Full steam ahead: Particle physicists on the GlueX project got encouraging news today from the Department of Energy.
Credit: Carnegie Mellon University
GlueX Gets a Boost
By Kim Krieger, ScienceNOW
April 19, 2004
Nuclear physicists are rejoicing after the U.S. Department of Energy announced today that it will give Thomas Jefferson National Accelerator Facility (Jefferson Lab) $225 million to double the power of its Continuous Electron Beam Accelerator Facility (CEBAF), upgrade its computing facilities, and build a fourth experimental hall to house the GlueX particle physics experiment.
GlueX is an experiment designed to push the limits of particle physics and answer big questions about tiny quarks, which make up much of the matter in the universe. The project got its start with a few nuclear physicists in the mid-1990s and has grown into an international collaboration of over 100 physicists from 25 institutions in seven countries.
GlueX set the requirements for Jefferson Lab's makeover, although the other facilities at Jefferson Lab will upgrade their detectors and equipment to take advantage of the beefed-up CEBAF as well.
GlueX is unique in that it will use a relatively low-energy electron beam (12 billion volts, compared to the thousand-billion electron volts used by other facilities such as Fermi National Accelerator Laboratory). But these energies are exactly where protons and neutrons begin to reveal their internal structure. Researchers will pass the electron beam through a diamond wafer, causing it to emit a beam of photons capable of spurring the quarks inside hydrogen nuclei to make exotic heavy mesons — never before seen particles that could illuminate mysteries about quarks such as why they only appear in pairs or groups of three or five and how they zoom around in the confined space of a proton. The improvements at Jefferson Lab will allow it to observe quarks with a precision unmatched by any other facility in the world.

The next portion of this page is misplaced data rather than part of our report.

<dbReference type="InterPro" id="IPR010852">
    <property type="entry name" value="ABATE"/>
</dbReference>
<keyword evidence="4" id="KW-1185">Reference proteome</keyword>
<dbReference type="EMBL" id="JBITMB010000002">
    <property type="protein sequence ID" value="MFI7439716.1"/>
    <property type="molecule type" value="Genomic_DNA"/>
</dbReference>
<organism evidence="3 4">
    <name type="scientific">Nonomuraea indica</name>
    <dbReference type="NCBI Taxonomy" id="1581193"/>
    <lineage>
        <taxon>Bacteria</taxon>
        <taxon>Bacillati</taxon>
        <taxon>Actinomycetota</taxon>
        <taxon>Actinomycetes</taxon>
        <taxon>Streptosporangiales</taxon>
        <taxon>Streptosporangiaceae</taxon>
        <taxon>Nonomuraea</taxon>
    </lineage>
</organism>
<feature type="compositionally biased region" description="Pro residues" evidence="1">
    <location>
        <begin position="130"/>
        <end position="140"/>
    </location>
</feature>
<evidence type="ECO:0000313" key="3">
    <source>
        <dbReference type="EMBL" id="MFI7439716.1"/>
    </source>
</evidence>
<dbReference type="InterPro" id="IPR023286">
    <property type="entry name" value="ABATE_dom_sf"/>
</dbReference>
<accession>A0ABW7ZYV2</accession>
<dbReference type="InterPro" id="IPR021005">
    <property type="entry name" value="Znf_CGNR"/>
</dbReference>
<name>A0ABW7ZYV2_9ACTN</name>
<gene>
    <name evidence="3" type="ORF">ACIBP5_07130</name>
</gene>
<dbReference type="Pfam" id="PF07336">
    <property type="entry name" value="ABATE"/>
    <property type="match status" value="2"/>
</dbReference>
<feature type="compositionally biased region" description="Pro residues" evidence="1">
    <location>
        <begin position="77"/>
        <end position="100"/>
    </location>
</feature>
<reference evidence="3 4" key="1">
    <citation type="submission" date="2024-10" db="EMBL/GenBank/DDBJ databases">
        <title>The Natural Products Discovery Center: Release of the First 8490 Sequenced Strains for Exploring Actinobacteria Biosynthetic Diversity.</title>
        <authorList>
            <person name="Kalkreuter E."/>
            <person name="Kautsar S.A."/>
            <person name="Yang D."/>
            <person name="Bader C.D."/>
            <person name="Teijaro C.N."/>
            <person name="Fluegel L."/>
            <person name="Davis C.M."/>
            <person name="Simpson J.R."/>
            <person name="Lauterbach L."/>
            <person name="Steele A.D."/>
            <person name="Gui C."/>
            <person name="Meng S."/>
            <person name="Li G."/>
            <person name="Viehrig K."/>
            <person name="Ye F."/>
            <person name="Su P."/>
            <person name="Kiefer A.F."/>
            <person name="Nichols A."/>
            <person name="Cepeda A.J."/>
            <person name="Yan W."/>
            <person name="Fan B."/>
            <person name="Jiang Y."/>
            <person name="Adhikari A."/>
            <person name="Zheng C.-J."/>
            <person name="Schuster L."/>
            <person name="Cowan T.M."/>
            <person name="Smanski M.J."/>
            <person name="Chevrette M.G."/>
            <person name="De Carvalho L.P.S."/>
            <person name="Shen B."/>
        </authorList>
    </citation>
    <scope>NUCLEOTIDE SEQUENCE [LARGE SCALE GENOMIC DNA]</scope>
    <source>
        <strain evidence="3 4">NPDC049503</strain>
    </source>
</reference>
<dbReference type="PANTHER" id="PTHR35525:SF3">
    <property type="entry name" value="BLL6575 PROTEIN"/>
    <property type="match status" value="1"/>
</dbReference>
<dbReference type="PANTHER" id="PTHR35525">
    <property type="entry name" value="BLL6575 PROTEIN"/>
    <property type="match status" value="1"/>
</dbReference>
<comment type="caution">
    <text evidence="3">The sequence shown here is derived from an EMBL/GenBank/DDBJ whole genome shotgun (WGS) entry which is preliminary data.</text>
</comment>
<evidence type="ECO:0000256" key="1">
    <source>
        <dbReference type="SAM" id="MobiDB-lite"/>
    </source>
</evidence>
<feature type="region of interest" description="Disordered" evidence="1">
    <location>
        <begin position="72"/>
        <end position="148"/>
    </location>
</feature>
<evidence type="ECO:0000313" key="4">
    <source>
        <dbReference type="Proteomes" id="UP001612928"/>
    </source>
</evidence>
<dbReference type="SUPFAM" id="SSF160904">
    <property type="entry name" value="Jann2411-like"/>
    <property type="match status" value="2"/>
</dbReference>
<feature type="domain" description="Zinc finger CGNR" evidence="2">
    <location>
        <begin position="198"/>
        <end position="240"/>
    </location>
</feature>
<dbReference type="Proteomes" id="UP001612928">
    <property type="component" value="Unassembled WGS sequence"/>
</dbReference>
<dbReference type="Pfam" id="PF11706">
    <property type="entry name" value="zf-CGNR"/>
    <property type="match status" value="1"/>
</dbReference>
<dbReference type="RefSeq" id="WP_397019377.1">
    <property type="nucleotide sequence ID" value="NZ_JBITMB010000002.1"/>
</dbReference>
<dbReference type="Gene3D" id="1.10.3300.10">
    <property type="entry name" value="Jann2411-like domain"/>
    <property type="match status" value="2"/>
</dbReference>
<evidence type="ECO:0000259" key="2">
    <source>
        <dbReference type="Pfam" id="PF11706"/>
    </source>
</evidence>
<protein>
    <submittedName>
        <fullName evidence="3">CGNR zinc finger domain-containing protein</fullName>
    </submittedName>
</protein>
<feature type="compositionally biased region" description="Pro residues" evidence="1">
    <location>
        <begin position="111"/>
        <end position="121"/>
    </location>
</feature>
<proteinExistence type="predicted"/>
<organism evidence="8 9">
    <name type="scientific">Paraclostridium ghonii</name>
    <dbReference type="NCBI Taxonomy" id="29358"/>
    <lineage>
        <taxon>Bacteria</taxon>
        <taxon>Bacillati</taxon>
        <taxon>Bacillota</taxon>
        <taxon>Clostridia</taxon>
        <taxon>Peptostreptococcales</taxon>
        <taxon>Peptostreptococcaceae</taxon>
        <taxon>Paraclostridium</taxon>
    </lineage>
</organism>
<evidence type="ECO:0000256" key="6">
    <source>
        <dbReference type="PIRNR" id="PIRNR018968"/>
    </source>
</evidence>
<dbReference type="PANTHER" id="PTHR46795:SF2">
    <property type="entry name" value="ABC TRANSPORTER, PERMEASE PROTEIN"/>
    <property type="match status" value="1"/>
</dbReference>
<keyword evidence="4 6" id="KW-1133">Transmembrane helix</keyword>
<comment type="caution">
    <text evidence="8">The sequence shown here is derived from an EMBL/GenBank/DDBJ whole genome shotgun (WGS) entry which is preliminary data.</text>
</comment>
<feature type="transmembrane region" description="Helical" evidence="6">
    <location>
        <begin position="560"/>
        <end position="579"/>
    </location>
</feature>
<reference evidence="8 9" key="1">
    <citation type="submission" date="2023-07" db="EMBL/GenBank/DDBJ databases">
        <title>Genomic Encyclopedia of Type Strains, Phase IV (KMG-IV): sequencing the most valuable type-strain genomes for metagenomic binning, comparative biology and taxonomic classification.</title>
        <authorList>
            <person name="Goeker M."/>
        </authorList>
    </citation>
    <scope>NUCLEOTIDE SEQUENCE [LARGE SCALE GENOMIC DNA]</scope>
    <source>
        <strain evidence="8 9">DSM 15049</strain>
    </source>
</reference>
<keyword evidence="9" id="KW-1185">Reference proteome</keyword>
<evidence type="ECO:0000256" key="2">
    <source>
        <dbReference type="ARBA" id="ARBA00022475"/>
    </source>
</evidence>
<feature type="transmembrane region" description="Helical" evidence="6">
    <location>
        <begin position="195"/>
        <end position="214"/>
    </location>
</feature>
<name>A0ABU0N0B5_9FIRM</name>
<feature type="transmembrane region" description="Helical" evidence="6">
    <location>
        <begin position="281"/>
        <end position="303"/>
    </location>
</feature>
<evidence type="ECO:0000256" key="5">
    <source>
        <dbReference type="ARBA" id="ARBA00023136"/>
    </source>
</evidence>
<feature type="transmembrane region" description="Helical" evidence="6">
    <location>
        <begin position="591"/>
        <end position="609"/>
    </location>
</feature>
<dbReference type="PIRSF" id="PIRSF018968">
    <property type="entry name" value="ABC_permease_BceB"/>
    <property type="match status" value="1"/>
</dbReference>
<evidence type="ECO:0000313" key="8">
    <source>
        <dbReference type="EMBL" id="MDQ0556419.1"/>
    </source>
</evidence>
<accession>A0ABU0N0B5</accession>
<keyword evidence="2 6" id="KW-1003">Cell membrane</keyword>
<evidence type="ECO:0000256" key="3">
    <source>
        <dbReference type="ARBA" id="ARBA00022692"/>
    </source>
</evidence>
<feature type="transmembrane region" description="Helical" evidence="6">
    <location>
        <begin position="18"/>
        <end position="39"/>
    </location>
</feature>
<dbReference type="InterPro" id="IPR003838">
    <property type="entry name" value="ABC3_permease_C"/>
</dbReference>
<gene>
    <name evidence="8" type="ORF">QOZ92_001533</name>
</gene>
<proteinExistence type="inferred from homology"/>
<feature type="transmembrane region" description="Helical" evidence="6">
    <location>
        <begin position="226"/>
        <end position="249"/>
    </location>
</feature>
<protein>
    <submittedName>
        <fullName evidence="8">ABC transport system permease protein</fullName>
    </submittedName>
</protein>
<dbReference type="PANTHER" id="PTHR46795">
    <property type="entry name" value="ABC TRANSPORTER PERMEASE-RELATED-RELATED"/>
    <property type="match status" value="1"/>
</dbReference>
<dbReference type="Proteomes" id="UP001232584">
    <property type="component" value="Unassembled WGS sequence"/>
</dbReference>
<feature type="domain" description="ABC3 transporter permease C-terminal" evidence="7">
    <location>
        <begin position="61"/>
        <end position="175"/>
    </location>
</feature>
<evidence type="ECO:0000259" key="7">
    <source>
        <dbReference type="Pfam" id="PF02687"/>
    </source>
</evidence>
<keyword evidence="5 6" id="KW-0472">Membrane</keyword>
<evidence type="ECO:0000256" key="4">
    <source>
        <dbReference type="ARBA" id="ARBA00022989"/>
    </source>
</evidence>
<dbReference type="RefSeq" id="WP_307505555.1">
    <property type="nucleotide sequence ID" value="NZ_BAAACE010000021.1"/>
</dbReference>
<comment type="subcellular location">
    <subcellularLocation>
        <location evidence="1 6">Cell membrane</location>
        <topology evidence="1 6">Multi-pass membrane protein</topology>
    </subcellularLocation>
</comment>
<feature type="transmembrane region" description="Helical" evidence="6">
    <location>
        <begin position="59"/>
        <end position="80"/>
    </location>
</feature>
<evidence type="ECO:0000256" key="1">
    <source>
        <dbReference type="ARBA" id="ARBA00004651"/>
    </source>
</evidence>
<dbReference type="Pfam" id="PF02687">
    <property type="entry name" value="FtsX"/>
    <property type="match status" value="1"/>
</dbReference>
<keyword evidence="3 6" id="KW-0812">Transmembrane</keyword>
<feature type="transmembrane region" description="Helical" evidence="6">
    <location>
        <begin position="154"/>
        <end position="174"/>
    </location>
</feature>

"It's something we've been waiting for a long time," says physicist Alex Dzierba of Indiana University in Bloomington, the spokesperson for the GlueX project. "People think cutting-edge science is done at the very highest energies, but fundamental discoveries can also be made by looking with very high precision."